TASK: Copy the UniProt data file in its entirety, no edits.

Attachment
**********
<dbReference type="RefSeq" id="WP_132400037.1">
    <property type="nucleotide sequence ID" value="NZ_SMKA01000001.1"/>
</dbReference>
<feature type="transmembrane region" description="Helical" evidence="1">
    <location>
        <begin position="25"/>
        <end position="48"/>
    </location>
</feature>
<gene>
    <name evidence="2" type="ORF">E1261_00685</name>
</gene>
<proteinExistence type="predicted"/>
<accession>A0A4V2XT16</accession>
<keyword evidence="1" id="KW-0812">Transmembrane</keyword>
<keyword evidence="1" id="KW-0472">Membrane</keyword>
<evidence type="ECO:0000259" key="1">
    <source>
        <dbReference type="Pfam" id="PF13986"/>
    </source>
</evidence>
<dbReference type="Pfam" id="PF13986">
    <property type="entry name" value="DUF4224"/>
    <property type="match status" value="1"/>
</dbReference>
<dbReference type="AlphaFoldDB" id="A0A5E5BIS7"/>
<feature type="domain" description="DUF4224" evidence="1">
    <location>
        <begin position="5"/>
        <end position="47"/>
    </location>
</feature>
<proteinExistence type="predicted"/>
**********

<dbReference type="RefSeq" id="WP_132400037.1">
    <property type="nucleotide sequence ID" value="NZ_SMKA01000001.1"/>
</dbReference>
<feature type="transmembrane region" description="Helical" evidence="1">
    <location>
        <begin position="25"/>
        <end position="48"/>
    </location>
</feature>
<gene>
    <name evidence="2" type="ORF">E1261_00685</name>
</gene>
<proteinExistence type="predicted"/>
<accession>A0A4V2XT16</accession>
<keyword evidence="1" id="KW-0812">Transmembrane</keyword>
<keyword evidence="1" id="KW-0472">Membrane</keyword>
<evidence type="ECO:0000259" key="1">
    <source>
        <dbReference type="Pfam" id="PF13986"/>
    </source>
</evidence>
<dbReference type="Pfam" id="PF13986">
    <property type="entry name" value="DUF4224"/>
    <property type="match status" value="1"/>
</dbReference>
<dbReference type="AlphaFoldDB" id="A0A5E5BIS7"/>
<feature type="domain" description="DUF4224" evidence="1">
    <location>
        <begin position="5"/>
        <end position="47"/>
    </location>
</feature>
<proteinExistence type="predicted"/>